The war over a Labor Department proposal that would raise investment advice standards for retirement accounts is being waged from opposite sides of Pennsylvania Avenue.
At the west end of the famous thoroughfare in Washington is the White House, where President Barack Obama has been at the forefront pushing for the rule since it was introduced last year.
Over the last few weeks, the highest-profile opponent of the rule has emerged from the U.S. Capitol at the east end of the street, House Speaker Paul D. Ryan, R-Wisc. Since Feb. 22, Mr. Ryan's staff has blogged about or Mr. Ryan himself has spoken out against the rule five times.
In the latest barrage, an aide to Mr. Ryan, Julia Slingsby, posted a March 7 blog item on Mr. Ryan's website entitled “Obamacare for financial planning.”
“Like Obamacare, the fiduciary rule requires an enormous amount of paperwork and makes recordkeeping more expensive,” Ms. Slingsby wrote. “Like Obamacare, it will result in higher costs and fewer options for small businesses trying to get up and running.”
One explanation for the uptick in opposition from Mr. Ryan's office is that the final rule likely will be released publicly later this month or in April. Two bills that would halt the rule were approved by House committees last month and are headed toward a floor vote. Another measure that would stop the regulation was approved last year.
“When this rule comes down, we will be ready to do what we can to protect the savings of hardworking Americans,” Mr. Ryan said in a March 3 press conference.
Mr. Ryan's arguments against the rule echo those of the financial industry, which has said it is too complex and costly and would force brokers to abandon savers with small accounts. The Obama administration asserts that the rule would protect workers and retirees from conflicted financial advice that increases investment fees and erodes savings.
The fact that Mr. Ryan is charging into the debate alters the terrain.
“It signals the importance of the issue for the Republicans and for the industry,” said Dan Barry, a senior Washington analyst for Bloomberg Intelligence. “What we're seeing here is positioning for the final battle over the fiduciary rule. It's going to be no-holds-barred.”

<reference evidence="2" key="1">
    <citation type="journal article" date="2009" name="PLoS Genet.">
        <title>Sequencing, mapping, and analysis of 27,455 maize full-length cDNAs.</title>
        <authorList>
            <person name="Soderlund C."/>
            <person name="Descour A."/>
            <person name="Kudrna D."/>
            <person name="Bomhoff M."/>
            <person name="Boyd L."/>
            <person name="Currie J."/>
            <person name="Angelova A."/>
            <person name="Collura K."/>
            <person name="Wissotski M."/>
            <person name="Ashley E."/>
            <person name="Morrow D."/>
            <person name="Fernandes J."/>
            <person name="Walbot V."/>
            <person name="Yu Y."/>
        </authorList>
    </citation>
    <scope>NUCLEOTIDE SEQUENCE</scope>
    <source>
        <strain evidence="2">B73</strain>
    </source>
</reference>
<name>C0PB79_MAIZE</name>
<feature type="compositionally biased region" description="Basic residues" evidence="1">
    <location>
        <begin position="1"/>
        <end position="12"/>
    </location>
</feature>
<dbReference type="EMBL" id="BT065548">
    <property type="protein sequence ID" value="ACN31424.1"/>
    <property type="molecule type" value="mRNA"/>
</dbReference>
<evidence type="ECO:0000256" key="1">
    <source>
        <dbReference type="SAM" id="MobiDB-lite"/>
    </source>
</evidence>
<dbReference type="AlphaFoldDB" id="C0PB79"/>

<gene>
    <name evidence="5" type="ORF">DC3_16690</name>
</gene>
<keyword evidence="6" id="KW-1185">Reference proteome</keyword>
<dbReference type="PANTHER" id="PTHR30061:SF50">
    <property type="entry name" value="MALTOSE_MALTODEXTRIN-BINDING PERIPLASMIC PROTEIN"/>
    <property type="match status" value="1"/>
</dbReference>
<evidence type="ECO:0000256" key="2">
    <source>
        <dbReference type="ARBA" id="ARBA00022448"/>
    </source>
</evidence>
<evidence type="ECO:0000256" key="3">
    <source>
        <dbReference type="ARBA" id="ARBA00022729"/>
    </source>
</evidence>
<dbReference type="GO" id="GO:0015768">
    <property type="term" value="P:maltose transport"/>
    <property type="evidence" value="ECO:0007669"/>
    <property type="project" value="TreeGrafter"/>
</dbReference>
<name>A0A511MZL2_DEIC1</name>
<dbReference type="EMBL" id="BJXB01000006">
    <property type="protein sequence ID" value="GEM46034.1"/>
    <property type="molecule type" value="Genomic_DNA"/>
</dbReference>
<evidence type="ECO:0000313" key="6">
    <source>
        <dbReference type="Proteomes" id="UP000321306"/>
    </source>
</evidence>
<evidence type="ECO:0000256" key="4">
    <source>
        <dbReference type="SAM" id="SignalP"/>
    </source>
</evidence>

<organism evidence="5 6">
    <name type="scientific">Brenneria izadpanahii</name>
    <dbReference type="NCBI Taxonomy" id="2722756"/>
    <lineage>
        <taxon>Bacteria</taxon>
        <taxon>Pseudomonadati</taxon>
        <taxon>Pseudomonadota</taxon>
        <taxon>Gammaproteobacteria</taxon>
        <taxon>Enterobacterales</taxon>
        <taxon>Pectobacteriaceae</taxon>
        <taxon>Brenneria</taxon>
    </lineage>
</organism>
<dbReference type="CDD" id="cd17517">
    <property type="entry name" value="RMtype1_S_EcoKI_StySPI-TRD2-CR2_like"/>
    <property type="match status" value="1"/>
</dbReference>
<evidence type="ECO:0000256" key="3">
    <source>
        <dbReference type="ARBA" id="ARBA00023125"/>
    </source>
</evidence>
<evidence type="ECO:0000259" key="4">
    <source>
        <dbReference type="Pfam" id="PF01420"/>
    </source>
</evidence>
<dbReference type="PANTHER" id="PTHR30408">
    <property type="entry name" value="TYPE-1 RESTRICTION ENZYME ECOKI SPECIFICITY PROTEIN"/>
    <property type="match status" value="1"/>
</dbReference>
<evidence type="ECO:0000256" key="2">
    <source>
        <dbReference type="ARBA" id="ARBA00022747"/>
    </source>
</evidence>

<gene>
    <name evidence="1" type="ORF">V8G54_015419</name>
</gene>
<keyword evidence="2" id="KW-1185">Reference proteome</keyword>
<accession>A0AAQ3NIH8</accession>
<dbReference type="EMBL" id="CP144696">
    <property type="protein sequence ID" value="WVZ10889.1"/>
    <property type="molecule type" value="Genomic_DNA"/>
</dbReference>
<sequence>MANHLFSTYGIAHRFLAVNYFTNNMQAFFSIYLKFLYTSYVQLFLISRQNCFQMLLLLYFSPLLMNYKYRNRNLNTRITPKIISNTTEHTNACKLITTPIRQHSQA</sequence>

Since he was elected speaker last fall, Mr. Ryan has pushed his Republican colleagues to develop a set of policies that will define the party for the 2016 election. The DOL rule has made its way into that discussion.
“House Republicans are working on a bold agenda for 2017 and part of that agenda is reducing regulatory burdens,” Mr. Ryan's spokesman Doug Andres wrote in an email. “The administration's fiduciary rule is a prime example of an intrusive federal regulation that needs to be rolled back.”
Money is an important element in campaigns, and Mr. Ryan receives a large amount from Wall Street.
Of the $4.6 million he has raised for his personal campaign, $419,812 has come from the securities and investment sector and $212,725 from the insurance industry, according to the Center for Responsive Politics. The financial industry is the largest contributor to his $1.6 million leadership political action committee, and insurance is the third largest.
But one lobbyist who is an advocate for the DOL rule said Mr. Ryan would naturally oppose it based on his political philosophy.
“He believes as a matter of policy this is where he should be on this issue,” said the advocate, who asked not to be identified. The financial industry “is pushing him to where he would largely be anyway.”